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The Artful Dickens: The Tricks and Ploys of the Great Novelist

von John Mullan

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Dickens lovers, rejoice. This is a delicious wallow in everything we love about CD: names, idiolect, comedy / tragedy / poignancy, with the added pleasure of a literary guide looking hard at just how he pulled it all off in how he chose, ordered, and played with words, and sharing the secrets with us. I've read nearly all of Dickens multiple times, and Mullan managed to startle me with his observations. For example: I'm used to the writers' workshops, writing coaches, and literary advisors commanding us to "Use active verbs!" Yes, well, let's look at the opening page of Bleak House, the famous London fog. 384 words, and not a single finite verb. Really?! I pulled my copy off the shelf... yep. CD is not "describing London, he is plunging us into it." I had actually noticed the switching back and forth between present and past tenses in the same novel, but Mullan points out that not only had that never been done before Dickens, but that readers and critics at the time *didn't even notice it.* He was that good.

Chapters detail CD's use of curious comparative phrases ("as if...") to throw a new angle on a character or situation. Dickens relied a lot on the sense of smell for description (Alice McDermot in her recent What About the Baby? complains writers rarely do this - she should read this chapter!). The chapter on Dickens's famous character-names goes on too long, perhaps becoming too much of a prosy list (from which he omits any mention of my cat's name, Smike); similarly, the chapter on Speaking is rambling and covers territory we fans probably know well already. He is at his best when he shows us Dickens "breaking the rules": re-using cliches, changing tenses, inventing new (and yet perfect!) words, and simply playing with sentences, expressions, conventions, and expectations that result in somersaulting imagery, laughter, tension, comedy, horror, and tears. Readers who already know Dickens well will likely get the most out of all of it, recognizing our favorites, enlightened in new ways to familiar parts. Best of all, Mullan equipped this reader with some heightened awareness of techniques that I can apply to anything else I read, not just Dickens.

For readers less familiar with Dickens, Mullan's surefooted scamper across multiple massive novels, plots, and people may be a bit dizzying, and often jumps from one to another without apparent order. It may be confusing to sort out the Pickwicks, Podsnaps, and Pecksniffs, Grangers and Gradgrinds, Carker and Quilp - like being at a really big party where you only know a few people. But it's still a great party. Thanks to John Mullan for inviting us. ( )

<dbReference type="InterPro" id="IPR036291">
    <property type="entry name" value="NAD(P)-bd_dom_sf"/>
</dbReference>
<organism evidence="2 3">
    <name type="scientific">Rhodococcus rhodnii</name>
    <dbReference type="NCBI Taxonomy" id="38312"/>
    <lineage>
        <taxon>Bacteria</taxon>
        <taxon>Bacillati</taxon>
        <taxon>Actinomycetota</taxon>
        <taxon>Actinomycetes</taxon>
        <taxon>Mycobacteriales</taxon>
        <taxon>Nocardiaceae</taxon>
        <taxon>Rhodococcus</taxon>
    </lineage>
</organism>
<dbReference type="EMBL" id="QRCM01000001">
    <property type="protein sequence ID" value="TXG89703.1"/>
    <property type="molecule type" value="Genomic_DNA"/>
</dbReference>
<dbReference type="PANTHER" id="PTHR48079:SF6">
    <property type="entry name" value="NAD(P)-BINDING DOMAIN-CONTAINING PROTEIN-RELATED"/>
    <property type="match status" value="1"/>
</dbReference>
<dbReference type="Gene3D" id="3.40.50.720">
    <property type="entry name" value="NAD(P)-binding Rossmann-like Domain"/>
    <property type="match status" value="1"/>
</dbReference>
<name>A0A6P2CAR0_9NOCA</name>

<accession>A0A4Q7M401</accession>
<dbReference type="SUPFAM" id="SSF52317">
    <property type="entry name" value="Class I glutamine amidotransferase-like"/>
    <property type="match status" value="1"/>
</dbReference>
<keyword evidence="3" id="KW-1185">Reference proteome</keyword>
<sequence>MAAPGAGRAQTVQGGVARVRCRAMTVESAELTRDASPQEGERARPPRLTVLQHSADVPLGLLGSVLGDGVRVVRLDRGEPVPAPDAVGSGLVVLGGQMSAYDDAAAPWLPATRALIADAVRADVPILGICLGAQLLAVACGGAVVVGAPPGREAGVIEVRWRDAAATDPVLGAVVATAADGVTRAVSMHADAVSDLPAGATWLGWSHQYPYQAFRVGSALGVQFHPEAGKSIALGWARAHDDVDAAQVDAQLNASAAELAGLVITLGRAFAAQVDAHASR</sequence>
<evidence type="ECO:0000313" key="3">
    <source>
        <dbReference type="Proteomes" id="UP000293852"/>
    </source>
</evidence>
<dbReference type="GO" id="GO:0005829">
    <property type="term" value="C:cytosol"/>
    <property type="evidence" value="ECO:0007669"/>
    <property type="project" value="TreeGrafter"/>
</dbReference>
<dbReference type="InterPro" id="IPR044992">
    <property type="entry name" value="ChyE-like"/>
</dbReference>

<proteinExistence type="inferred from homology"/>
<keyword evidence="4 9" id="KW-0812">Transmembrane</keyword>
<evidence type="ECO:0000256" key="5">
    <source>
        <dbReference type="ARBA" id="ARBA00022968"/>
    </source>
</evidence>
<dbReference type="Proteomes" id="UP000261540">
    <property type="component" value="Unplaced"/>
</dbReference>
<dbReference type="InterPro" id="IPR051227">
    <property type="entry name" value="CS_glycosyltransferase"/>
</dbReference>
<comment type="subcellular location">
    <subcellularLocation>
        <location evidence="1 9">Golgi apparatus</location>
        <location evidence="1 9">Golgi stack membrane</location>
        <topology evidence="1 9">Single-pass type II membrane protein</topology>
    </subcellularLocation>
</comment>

JulieStielstra | Oct 24, 2021 |
This book is a nonfiction book about Charlies Dickens, and his novels. It's about why Dickens' books were and are so loved, and how creative and clever he was as a writer, even though critics often have a lot of negatives to say about his novels. The book is made up of thirteen different essays, each one focused on a different topic. The book is predominantly engaging, although occasionally a little dry. It's a lot more academic than I had expected from reading the blurb. There's a close analysis of his books, lots of quotes, comparisons to other novelists of the time, and quotes from his drafts and notes that show his writing process. It also includes his own words about his writing, from a collection of his letters. At times, it's like seeing into his mind even though he's been dead for so long. It's really quite fascinating. The book is extensively referenced, as well.

The book has some tantalising insights into Dickens' mind and how he worked and wrote. It shows how he developed as a writer over the course of his career, from his very first novel to his final unfinished work. He was creative and inventive, constantly improving his methods and exploring new techniques. This book opened my eyes to some of the more fantastical elements of his works. There are also discussions on his clever use of cliches, his innovative uses of language, and how he chose the names for his incredibly memorable characters.

I have read a fair number of Dickens' novels. I found the parts of this book that talked about books I had already read the most interesting, but also, reading about books I haven't yet read made me excited to read them. This is not really a book to dip in and out of for trivia, more something to absorb and think about. It's probably most interesting to people who are big Dickens fans, or who are interested in literature. ( )
  crimsonraider | Apr 1, 2021 |
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